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Handling queries
1.What factors increase or decrease bearing torque?

Factors thatincrease bearing torque Factors thatdecrease bearing torque
● Increased number of balls in thebearing
● Tight radial play
● High lubricant viscosity
● High lube fill in the bearing
● High applied bearing load
● Fewer balls in the bearing
● Loose radial play
● Low lubricant viscosity
● Low lube fill in the bearing
● Low applied bearing load

2.What is the difference between using a shield or a seal as a ball bearing closure?
Shields or seals are often installed to retain lubricant and to prevent contamination from entering the bearing. While a shield contacts the outer ring and does not come in contact with the inner ring, the seal generally comes in contact with both the inner and outer rings. Torque or drag is lower with a shield than with a seal. Alternately, the seal provides a higher degree of protection from contamination.

3.What are some significant factors that limit bearing life?
Bearings are made and tested to provide long, dependable life. Realistically, bearings are not usually operated under controlled laboratory conditions. Excessive speed, improper load calculations, poor adjustment, improper mounting, poor sealing, inadequate lubrication, extreme conditions, and inadequate maintenance and handling practices can all significantly reduce bearing life.

4.How should I store my bearings?
Don't open the box early. Bearing packaging is designed to protect bearings against dirt and moisture during shipping and storage. Let the package do its job, and leave replacement bearings in their original containers. Store them in a clean, dry area until ready for use. Avoid temperature changes in you storage area-dramatic temperature swings can cause condensation and damage the bearing.

5.What causes bearing noise?
Bearing noise is a function of both the bearing and the way it is used. Bearing noise is not generally influenced by ABEC and there is no fixed standard among bearing manufacturers for acoustic noise. Some external factors, which affect bearing noise, including, lubricant type, sealing structure, dusty environment, water invasion, excessive bearing loads, improper installation and chemical reaction with rubber seals or grease.

6. When should I replace my bearings?
If you have gone through the cleaning steps outlined above and your bearings begin to feel gritty or notched to the touch, they should be replaced. When bearings sit idle for a long time, they must be protected from any and all moisture. This is a common problem when storing small RC engines. If any moisture has gotten to the bearings, they will need to be replaced before using the engine again.

7.What sort of damage can result from foreign material being present in a bearing system?
Abrasive wear, bruising and grooving can all occur if foreign material is present. Abrasive wear consists of particle contamination; bruising is an effect of debris from other fatigued parts, inadequate sealing or poor maintenance. Grooving occurs when large particle contamination is imbedded into the soft cage material.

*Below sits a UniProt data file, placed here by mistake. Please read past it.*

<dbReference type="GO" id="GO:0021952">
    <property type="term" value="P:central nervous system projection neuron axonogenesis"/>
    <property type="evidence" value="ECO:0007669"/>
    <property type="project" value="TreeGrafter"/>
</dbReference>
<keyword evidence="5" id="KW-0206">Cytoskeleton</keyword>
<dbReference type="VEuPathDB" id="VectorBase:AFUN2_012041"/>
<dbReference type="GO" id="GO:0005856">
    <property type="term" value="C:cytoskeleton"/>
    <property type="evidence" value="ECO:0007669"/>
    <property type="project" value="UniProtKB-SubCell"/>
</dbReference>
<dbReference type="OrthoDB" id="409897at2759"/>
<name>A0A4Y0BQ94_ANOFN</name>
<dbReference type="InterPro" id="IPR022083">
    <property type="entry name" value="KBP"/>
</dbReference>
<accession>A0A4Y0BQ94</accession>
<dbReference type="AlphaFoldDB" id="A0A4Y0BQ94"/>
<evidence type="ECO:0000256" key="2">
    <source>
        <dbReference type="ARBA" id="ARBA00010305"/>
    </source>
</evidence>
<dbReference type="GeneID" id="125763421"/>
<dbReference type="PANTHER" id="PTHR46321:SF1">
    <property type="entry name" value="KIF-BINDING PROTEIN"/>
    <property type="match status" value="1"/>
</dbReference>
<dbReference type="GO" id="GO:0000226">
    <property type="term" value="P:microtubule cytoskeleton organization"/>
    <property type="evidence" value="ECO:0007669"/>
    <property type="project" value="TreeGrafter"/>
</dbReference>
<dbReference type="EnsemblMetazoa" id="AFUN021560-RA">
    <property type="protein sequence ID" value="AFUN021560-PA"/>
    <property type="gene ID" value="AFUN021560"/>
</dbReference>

8.How much maintenance do bearings require?
Maintenance depends on the type of enclosures and lubricants your bearings have. Rubber sealed or Ultra sealed bearings require no maintenance and the lube is good for the life of the bearing. Metal-shielded bearings that use either grease or oil should be constantly maintained and frequency level with varies depending on your application. Oil dissipates faster than grease, so typically shielded bearings using oil as lubrication will require constant care.

9.How fast will open bearings get dirty?
It depends on where you are racing, but assuming a typical indoor track with the normal amount of grit and dust, you can expect 30 minutes before performance begins to degrade.

10.How fast will Shielded Bearings get dirty?
Again, it depends on where you are racing, but assuming a typical indoor track with the normal amount of grit and dust, you can expect 3-4 hours before performance begins to degrade.

11.Do I need to clean my bearings?
Unless you have rubber sealed bearings (which are not recommended due to excess drag) you will need to clean your bearings.

12.How often should I clean my bearings?
Simply spin them and if they are not turning as freely as when you installed them, it is time to clean them.

13.What if I am too lazy to clean them?
If you do not clean them the grit will wear the balls and raceways, resulting in permanent damage.

14.Does seal color mean anything?
No, different manufacturers use different colors to identify their product and develop brand awareness.

13.How much grease is too much?
For general applications a grease fill of 30% of the free space in the bearing seems to be accepted as standard by most manufacturers. Slow speed applications in harsh environments (such as agricultural machinery) can sometimes require a larger fill. High speed applications (i.e. hand tools) can require a lesser fill. Check with HCH engineering for any special requirements

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